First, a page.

Last week I decided it was finally time to do a little couchsurfing. With that weekend being a long one due to Mexican Revolution day, it was time to visit Colima’s neighbouring state Jalisco, whose capital Guadalajara is the second biggest city in Mexico. A young designer approved my request and replied to me within a day giving me directions on how to get to her warehouse-style home in downtown Guadalajara.
After a short three-hour coach journey I arrived in the busy city and made my way to my host’s house to be greeted with a typical Mexican breakfast of chilaquiles waiting for me. Unfortunately, my host was extremely busy the whole weekend so introductions were brief on Saturday morning.
My afternoon was filled with cathedral/temple sight-seeing which was lovely but marred by a huge construction project running through the city’s centre making it even more congested and dusty. This weekend was buen fin, Mexico’s version of Black Friday so the whole city was completely chaotic with tapatíos and tourists searching for good deals in Guadalajara’s huge host of shops.
That evening I finally got to know my host a little better, met some of her friends for a few beers and wandered home with a quick stop over in a very local pulquería, where they sell pulque, a fermented drink made from agave that can be mixed with fruit and herbs. (I would highly recommend pulque but just keep an eye on how much you’re drinking as it’s deceptively alcoholic!)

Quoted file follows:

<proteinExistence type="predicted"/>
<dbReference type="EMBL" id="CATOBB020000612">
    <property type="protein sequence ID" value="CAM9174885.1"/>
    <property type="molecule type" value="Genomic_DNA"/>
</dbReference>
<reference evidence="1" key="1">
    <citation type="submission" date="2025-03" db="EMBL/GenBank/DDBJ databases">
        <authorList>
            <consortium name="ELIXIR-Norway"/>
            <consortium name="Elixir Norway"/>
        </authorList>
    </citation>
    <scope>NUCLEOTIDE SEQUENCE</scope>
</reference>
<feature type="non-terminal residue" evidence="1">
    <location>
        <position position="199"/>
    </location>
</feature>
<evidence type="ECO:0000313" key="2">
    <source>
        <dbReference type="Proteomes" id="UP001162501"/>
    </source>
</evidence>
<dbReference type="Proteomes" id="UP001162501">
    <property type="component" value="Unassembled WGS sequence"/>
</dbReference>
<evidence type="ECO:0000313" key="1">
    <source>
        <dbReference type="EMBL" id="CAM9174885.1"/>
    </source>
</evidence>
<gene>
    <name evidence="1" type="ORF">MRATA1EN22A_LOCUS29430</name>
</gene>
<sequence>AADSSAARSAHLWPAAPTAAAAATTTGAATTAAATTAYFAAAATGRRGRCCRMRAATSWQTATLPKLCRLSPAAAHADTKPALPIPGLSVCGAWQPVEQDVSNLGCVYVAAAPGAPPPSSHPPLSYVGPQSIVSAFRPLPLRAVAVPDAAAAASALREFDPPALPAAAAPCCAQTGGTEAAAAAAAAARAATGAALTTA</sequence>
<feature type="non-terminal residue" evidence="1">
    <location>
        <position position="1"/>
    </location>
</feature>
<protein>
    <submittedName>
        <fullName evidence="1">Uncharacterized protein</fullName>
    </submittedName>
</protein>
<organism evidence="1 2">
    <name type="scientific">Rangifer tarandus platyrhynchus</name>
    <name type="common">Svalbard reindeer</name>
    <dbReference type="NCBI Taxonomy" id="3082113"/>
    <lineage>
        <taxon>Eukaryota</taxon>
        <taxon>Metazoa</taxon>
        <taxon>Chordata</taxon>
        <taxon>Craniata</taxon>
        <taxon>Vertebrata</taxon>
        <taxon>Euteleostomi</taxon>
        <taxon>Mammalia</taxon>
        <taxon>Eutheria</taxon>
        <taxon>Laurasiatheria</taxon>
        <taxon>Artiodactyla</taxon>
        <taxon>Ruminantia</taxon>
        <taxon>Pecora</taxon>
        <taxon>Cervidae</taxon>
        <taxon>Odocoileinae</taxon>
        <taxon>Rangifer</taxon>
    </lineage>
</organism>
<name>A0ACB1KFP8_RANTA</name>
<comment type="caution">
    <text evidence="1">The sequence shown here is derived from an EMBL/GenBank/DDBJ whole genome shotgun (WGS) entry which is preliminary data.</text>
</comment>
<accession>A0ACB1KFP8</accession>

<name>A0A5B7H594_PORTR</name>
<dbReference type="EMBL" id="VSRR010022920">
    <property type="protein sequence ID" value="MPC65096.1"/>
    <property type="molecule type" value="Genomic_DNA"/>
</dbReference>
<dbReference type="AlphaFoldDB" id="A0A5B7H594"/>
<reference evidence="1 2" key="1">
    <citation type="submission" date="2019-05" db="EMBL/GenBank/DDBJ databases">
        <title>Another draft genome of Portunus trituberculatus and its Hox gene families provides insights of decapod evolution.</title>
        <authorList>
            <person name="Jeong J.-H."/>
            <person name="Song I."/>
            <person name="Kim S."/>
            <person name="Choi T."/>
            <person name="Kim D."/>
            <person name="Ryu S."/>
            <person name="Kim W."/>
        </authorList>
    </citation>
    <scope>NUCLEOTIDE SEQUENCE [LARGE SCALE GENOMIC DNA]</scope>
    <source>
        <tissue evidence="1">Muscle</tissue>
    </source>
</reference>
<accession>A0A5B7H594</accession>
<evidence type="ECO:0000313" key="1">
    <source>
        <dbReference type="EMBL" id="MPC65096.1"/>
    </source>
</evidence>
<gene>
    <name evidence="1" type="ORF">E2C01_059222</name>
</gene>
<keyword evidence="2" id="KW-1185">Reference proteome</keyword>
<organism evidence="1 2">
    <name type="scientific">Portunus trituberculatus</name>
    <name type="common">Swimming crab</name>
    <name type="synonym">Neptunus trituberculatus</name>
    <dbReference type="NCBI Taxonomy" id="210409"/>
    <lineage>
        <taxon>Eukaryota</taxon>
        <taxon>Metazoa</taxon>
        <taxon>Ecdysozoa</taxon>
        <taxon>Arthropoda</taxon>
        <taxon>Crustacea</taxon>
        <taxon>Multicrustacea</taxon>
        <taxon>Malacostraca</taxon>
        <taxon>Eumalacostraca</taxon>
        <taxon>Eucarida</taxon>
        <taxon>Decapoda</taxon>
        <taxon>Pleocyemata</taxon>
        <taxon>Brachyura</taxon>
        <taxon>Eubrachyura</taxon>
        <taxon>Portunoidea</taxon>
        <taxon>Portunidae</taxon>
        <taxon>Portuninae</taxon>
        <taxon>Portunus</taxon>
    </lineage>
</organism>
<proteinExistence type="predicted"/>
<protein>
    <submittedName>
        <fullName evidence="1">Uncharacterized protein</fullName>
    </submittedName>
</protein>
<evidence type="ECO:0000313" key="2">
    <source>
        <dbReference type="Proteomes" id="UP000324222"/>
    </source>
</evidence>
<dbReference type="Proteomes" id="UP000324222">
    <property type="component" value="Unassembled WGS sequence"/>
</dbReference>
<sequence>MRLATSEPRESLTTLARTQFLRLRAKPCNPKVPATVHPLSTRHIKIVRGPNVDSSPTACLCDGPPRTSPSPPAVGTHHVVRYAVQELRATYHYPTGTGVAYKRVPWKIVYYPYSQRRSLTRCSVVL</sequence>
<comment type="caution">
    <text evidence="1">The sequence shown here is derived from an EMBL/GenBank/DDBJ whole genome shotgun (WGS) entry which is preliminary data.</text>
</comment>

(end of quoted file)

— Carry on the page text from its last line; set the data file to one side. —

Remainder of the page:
Guadalajara is famous for its artisans; pottery, glassware, jewellery, art, and clothing, sending many people to Tonalá and Tlaquepaque both within an hour from the capital. The former is a must if you’re looking for a bargain, but with it being buen fin it was far too hot, chaotic and busy for my liking. A bit of social anxiety was kicking in so I knew it was time for me to head out of the, what seemed to be, maze-like stalls of Tonalá. I asked around – everyone was so friendly, they just wanted to help – to see how to get to Tlaquepaque. I’d heard better things about this pueblo mágico with its only downfall being supposedly more expensive prices compared to Tonalá.
The whole environment was so much more relaxed and laid back in Tlaquepaque – I felt more at ease and took some time to just sit and people watch with a coffee in the main plaza. Bordering the plaza is un andador filled with stalls selling artisans, but in a less chaotic and more organised and attractive manner. Tlaquepaque still had its Día de los Muertos colourful bunting up around the streets making the town look even prettier as the sun began to set.
Overall the weekend was a good one: couchsurfing went well as there was a decent balance between being independent and relying on my host, the cathedrals of the capital are architecturally beautiful (more so from the outside), the museums and art (including the graffiti) around the city are intriguing, and Tlaquepaque was exactly what I wanted from a pueblo mágico.